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Ring of Protection +3

Every modern processor has the concept of privileged instructions. These are reserved for use by the operating system, while non-privileged instructions are available to applications. A modern operating system provides applications with an isolated environment; they can pretend that they are the only application running on the system. Any instruction that breaks this isolation, for example by accessing physical memory directly, should be considered privileged.

Because some operations should not be executed by everyone, we get the idea of processor modes. In one mode, all instructions are available, while in the other only those available to applications should work. Of course, two privilege levels is only the minimum; x86 comes with four, known as rings.

The four-ring model is not unique to x86. The second most popular system to use it was the VAX. It was adopted by Intel in the hopes of persuading DEC to port VMS to x86. Ironically, OpenVMS now runs on VAX, Alpha and Itanium, of which only the VAX had more than two privilege modes. The Alpha was able to emulate arbitrary numbers of rings quite easily, however. The only way of entering privileged mode on an Alpha was to issue an instruction that would jump to an address in firmware and elevate privilege. Once in this mode, a sequence of standard Alpha instructions (plus some allowing direct access to physical memory) were executed atomically. These had access to some hidden registers, which shadowed some standard registers. Since these were not accessibly (or modifiable) from the unprivileged mode, they could be used to define a privilege mode for a running program and determine which instructions it was allowed to execute.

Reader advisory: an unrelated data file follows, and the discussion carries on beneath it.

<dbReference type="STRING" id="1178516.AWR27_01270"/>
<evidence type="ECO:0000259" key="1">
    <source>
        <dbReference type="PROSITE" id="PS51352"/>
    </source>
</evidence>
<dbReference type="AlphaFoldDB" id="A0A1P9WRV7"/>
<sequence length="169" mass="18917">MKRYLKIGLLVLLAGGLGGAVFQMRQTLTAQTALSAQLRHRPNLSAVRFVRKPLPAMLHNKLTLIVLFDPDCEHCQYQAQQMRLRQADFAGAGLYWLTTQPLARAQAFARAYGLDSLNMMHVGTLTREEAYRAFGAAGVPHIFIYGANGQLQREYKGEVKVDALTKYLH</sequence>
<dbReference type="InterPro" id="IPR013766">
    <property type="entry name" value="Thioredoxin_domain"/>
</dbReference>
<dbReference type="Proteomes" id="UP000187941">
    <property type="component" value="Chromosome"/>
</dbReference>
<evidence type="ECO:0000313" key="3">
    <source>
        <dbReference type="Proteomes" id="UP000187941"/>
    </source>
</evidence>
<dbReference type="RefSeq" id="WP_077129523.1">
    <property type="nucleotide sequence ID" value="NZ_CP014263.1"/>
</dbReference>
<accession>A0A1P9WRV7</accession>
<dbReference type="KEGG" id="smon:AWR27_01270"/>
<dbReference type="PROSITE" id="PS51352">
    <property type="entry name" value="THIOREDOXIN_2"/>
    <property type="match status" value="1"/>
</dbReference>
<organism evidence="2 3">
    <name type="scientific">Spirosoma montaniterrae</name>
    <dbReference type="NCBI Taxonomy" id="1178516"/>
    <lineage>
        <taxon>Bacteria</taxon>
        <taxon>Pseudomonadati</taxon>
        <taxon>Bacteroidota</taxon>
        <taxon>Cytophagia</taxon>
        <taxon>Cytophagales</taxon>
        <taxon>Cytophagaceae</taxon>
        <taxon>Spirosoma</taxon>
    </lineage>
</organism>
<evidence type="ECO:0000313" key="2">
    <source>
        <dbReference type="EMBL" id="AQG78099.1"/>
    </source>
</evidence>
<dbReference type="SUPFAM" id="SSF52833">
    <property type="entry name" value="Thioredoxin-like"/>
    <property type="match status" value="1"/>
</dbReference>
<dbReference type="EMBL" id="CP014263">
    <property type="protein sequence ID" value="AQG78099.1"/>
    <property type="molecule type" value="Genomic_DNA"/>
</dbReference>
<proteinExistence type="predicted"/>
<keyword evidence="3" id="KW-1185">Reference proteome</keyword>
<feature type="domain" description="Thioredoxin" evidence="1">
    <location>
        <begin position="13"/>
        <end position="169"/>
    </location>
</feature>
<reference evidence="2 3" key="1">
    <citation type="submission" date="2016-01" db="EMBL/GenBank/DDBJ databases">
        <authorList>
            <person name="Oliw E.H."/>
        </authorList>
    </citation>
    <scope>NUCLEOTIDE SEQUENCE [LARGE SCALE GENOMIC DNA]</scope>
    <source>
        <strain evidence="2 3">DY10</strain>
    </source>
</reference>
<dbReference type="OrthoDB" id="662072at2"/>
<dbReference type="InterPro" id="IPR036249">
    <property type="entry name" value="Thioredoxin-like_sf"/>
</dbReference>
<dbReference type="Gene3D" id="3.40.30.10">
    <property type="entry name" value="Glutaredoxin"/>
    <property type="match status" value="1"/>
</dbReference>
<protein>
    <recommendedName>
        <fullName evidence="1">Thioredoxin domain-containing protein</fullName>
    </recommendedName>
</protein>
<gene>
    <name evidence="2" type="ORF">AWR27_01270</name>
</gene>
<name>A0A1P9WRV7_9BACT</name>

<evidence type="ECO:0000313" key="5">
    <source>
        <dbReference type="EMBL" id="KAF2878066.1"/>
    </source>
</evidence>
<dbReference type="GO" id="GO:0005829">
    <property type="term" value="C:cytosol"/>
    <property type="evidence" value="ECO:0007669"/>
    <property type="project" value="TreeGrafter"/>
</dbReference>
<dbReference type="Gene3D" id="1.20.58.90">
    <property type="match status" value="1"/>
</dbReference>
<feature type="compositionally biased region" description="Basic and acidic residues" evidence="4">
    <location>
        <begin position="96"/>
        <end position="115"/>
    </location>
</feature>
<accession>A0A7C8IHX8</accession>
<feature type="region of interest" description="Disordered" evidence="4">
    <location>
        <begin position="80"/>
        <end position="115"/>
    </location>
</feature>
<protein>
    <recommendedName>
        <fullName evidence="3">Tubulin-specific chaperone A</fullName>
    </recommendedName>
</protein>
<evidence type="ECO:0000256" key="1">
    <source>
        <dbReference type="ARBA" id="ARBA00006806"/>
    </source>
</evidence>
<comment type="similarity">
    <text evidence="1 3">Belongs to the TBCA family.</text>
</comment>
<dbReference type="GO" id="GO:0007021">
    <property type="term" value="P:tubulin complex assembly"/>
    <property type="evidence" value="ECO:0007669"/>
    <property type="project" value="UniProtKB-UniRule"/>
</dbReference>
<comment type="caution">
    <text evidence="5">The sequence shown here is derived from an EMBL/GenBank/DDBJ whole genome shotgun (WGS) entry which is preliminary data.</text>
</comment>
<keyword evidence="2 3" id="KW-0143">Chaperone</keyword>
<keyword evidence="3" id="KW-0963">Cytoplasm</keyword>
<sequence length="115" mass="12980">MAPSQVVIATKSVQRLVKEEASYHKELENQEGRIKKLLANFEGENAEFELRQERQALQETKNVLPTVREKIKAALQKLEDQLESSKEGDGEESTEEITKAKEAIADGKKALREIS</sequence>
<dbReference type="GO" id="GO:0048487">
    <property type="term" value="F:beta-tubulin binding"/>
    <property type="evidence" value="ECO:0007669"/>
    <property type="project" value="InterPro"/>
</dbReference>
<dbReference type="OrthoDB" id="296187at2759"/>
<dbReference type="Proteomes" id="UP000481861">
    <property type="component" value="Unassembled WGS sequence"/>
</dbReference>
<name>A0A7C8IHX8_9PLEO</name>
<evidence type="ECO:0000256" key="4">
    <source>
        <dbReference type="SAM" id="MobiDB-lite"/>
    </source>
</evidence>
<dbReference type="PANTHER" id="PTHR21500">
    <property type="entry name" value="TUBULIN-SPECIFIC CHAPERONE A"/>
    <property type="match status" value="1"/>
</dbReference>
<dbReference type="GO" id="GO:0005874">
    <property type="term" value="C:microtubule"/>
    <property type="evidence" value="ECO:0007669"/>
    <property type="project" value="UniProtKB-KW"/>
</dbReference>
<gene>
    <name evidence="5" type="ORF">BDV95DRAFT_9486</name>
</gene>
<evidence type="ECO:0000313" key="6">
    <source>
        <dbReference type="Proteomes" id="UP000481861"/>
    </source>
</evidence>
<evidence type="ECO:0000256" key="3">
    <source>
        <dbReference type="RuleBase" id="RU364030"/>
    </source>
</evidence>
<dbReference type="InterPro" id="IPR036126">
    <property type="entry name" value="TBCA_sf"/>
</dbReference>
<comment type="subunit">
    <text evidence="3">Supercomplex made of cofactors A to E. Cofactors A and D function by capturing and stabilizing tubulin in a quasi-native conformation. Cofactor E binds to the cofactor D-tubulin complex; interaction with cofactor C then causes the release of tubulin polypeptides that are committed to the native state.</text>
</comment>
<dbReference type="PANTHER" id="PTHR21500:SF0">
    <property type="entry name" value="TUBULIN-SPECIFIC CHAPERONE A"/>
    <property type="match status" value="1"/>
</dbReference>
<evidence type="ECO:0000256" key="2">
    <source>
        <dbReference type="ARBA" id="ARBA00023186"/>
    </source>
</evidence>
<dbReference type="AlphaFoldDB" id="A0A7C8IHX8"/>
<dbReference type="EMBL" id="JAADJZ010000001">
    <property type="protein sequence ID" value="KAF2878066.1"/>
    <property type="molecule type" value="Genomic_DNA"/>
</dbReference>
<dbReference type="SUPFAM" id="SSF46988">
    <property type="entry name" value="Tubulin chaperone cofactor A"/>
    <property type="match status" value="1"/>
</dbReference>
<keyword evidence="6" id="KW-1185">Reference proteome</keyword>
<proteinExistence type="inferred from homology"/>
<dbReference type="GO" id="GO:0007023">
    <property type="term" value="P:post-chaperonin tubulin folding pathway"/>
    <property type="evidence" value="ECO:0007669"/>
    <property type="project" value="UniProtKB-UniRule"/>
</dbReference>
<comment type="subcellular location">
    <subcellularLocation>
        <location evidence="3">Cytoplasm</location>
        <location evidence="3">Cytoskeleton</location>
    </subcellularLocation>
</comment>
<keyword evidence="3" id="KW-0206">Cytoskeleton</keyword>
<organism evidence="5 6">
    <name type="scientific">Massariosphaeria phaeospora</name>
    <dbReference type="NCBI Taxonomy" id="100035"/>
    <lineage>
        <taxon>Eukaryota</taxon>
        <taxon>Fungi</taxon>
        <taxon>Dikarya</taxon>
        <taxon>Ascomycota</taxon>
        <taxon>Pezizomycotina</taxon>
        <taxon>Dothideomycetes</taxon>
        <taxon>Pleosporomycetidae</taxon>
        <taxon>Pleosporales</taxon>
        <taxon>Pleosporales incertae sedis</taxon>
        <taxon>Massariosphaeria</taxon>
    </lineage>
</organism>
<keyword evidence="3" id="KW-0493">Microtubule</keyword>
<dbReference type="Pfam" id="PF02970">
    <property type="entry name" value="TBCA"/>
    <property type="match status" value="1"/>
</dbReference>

The four-ring model is not used on any operating system that is designed to be portable, because it is so unusual. Even NT does not use it, since the i860 for which it was originally developed had only two modes. This is something of a shame, since it can potentially provide a much more stable environment. On OS/2, drivers ran at a lower privilege than the kernel, so they were unable to write over the kernel's address space.

Another user of the four-ring model is Xen, which moves the kernel from ring 0 (the highest privilege) to ring 1, and installs itself in ring 0. This ought to be a really easy way of doing virtualization; if the kernel attempts to execute a privileged instruction, it should trap and allow the hypervisor to catch it. On any sane platform, this would be the case, but x86 has a small set of instructions that simply fail silently when run outside ring 0.

When AMD created x86-64, one of the things they "tidied" was the protection mechanism, removing rings 1 and 2. The entire x86 architecture can be summed up by the fact that the newest chips have two protection modes; ring 0 and ring 3. This caused some problems for people who happened to be using them, and is likely to cause more in the next few years when people start valuing stability a bit more than raw performance and wish there was somewhere safe to put device drivers outside kernel space.

Did I say new x86 chips have two privilege modes? Well, that's almost true. Actually, they added some more in the latest chips. Intel added a mode called VT-x, standing for Virtualization Technology for x86, not to be confused with VT-i, for Itanium. AMD, of course, has its own, very similar and yet completely incompatible, extensions for the same purpose. This mode allows you to set up traps for all privileged instructions executed in ring 0. This of course means that ring 0 is now, effectively, ring 1. In decreasing level of privilege, we now have VMX (a virtual "ring -1"), ring 0, and ring 3. Perfectly simple.

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